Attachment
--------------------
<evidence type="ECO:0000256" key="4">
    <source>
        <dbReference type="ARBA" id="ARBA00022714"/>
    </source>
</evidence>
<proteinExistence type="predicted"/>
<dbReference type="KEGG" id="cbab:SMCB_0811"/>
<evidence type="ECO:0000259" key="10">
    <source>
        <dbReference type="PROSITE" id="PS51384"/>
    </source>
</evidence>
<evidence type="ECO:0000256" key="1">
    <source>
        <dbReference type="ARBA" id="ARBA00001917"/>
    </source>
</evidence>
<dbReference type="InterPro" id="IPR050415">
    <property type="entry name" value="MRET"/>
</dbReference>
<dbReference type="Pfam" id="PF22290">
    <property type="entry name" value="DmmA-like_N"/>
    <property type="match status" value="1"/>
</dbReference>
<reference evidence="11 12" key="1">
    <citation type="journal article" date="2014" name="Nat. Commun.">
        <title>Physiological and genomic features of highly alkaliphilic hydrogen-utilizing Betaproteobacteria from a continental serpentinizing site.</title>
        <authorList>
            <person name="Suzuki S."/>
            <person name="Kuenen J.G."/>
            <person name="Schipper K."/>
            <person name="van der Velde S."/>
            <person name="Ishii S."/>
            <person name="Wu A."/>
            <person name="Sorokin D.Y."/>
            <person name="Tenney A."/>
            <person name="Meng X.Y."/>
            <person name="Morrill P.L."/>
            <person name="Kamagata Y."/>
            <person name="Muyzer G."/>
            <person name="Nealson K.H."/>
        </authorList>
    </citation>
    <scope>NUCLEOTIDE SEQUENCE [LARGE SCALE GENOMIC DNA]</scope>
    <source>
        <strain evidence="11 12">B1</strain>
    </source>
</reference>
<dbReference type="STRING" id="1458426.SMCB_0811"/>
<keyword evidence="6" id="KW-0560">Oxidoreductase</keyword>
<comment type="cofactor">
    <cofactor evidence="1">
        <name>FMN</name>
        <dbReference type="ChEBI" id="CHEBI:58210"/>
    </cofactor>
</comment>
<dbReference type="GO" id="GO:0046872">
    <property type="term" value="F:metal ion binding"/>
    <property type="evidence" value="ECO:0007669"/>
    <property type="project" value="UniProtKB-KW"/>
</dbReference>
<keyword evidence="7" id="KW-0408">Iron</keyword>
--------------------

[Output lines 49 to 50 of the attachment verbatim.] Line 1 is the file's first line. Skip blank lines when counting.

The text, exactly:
<dbReference type="STRING" id="1458426.SMCB_0811"/>
<keyword evidence="6" id="KW-0560">Oxidoreductase</keyword>